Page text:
The IRS allows you to deduct qualified medical expenses that exceed 7.5% of your adjusted gross income for 2017 and 2018. Beginning Jan. 1, 2019, all taxpayers may deduct only the amount of the total unreimbursed allowable medical care expenses for the year that exceeds 10% of their adjusted gross income.
Your adjusted gross income (AGI) is your taxable income minus any adjustments to income such as deductions, contributions to a traditional IRA and student loan interest.
For example, if you have an adjusted gross income of $45,000 and $5,475 of medical expenses, you would multiply $45,000 by 0.075 (7.5 percent) to find that only expenses exceeding $3,375 can be deducted. This leaves you with a medical expense deduction of $2,100 (5,475 – 3,375).
The IRS allows you to deduct preventative care, treatment, surgeries and dental and vision care as qualifying medical expenses. You can also deduct visits to psychologists and psychiatrists. Prescription medications and appliances such as glasses, contacts, false teeth and hearing aids are also deductible.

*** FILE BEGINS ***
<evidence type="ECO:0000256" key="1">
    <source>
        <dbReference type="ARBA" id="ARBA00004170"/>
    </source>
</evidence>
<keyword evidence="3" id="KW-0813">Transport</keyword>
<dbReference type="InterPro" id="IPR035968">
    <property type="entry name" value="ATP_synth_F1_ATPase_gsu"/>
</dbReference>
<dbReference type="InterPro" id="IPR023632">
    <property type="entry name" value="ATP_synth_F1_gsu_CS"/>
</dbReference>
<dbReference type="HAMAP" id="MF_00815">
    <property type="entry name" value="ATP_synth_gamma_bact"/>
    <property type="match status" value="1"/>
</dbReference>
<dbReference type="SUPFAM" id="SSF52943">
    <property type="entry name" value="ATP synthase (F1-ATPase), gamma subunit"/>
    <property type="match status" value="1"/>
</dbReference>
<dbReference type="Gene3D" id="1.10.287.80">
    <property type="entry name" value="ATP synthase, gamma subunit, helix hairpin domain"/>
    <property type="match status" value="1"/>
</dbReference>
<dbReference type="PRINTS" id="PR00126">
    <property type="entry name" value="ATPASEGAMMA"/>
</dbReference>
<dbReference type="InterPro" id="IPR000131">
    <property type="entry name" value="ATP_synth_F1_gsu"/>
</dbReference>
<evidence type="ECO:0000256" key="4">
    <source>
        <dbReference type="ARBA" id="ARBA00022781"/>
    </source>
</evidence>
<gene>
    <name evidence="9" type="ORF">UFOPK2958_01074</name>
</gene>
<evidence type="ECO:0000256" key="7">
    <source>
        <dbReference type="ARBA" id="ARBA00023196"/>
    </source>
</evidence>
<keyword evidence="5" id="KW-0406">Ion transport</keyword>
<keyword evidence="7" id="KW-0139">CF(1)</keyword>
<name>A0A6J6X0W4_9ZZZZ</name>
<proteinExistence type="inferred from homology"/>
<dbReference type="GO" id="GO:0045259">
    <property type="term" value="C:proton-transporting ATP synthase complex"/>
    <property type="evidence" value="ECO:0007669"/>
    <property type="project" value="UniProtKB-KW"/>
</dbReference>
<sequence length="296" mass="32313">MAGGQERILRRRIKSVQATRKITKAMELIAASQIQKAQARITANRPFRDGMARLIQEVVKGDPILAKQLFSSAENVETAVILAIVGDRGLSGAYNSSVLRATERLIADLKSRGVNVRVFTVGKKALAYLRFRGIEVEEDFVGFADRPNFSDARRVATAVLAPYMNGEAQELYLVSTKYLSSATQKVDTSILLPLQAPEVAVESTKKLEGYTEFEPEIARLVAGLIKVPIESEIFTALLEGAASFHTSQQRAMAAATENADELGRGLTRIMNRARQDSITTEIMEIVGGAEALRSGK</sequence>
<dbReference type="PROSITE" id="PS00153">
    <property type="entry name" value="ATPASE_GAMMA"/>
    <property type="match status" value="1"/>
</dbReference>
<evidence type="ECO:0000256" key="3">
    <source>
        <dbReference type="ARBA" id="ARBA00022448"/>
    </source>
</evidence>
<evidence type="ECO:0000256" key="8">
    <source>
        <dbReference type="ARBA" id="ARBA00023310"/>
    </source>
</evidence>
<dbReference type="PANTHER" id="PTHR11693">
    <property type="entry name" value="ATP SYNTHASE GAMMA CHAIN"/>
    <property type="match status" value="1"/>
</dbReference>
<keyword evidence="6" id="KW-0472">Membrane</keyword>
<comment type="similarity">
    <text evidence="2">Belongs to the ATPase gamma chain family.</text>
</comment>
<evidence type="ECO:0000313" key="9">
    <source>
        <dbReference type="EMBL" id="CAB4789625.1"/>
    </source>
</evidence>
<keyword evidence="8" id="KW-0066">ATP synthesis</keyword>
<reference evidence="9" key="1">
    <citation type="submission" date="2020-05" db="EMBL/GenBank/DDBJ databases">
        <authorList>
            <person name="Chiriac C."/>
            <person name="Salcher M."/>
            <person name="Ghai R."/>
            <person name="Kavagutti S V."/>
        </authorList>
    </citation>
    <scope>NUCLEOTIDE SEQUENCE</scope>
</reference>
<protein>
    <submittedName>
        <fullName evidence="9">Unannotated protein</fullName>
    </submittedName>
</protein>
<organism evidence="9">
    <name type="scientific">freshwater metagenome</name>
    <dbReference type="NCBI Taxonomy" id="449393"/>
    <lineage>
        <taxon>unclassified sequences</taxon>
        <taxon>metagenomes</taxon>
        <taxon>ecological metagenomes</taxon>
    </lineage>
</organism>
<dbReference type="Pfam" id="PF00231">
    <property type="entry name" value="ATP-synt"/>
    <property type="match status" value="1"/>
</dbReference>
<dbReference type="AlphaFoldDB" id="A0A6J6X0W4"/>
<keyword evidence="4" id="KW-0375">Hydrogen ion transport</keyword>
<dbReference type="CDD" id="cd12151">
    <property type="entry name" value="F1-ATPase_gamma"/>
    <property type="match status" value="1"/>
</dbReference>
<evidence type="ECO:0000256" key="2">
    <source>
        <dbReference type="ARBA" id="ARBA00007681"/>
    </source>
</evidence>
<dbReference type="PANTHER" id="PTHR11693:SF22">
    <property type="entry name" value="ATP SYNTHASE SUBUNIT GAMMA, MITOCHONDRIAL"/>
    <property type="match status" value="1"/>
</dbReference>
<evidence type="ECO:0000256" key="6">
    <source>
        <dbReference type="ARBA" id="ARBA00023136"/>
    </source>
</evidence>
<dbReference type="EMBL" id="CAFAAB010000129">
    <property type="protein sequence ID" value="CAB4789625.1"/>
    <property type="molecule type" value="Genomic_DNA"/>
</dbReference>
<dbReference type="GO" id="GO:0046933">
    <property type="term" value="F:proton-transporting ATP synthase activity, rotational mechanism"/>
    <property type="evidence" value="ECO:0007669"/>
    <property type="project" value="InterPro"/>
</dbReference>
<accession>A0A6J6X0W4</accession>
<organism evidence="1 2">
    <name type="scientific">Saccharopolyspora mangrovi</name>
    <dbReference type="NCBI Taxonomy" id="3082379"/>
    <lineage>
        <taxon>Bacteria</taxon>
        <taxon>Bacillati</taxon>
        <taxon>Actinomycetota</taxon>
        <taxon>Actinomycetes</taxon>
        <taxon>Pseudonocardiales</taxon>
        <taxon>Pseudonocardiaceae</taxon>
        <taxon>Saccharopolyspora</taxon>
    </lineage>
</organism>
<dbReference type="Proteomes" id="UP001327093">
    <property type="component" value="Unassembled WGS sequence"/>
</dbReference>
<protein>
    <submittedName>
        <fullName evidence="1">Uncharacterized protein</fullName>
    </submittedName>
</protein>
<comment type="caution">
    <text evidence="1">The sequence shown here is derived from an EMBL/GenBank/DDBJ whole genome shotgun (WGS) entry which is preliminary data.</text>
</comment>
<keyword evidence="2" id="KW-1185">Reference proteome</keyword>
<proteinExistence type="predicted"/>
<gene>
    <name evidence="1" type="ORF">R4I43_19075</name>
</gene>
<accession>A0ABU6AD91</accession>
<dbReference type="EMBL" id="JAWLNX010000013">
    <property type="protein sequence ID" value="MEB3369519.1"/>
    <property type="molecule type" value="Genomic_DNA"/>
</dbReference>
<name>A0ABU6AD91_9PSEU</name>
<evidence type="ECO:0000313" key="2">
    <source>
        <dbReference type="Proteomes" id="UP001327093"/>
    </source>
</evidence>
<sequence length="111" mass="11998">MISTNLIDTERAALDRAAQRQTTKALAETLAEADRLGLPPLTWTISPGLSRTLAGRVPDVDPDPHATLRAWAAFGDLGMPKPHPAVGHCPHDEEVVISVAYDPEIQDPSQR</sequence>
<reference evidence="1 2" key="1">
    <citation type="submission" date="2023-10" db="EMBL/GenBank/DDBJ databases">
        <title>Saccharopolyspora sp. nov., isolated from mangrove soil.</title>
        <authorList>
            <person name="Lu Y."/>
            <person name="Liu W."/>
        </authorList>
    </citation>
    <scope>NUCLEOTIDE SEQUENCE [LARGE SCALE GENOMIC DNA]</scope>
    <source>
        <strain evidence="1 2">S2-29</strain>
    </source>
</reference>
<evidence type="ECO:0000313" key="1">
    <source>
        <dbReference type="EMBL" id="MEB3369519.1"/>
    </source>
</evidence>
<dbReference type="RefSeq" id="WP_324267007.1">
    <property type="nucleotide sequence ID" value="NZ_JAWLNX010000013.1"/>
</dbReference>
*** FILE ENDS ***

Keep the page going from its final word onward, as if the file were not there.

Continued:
The IRS also lets you deduct the expenses that you pay to travel for medical care such as mileage on your car, bus fare and parking fees.
Any medical expenses for which you are reimbursed, such as by your insurance or employer, cannot be deducted. In addition, the IRS generally disallows expenses for cosmetic procedures. You cannot deduct the cost of non-prescription drugs (except insulin) or other purchases for general health such as toothpaste, health club dues, vitamins or diet food, non-prescription nicotine products or medical expenses paid in a different year.
To claim the medical expenses deduction, you must itemize your deductions. Itemizing requires that you not take the standard deduction, so you should only claim the medical expenses deduction if your itemized deductions are greater than your standard deduction (TurboTax will do this calculation for you).
If you elect to itemize, you must use IRS Form 1040 to file your taxes and attach Schedule A.
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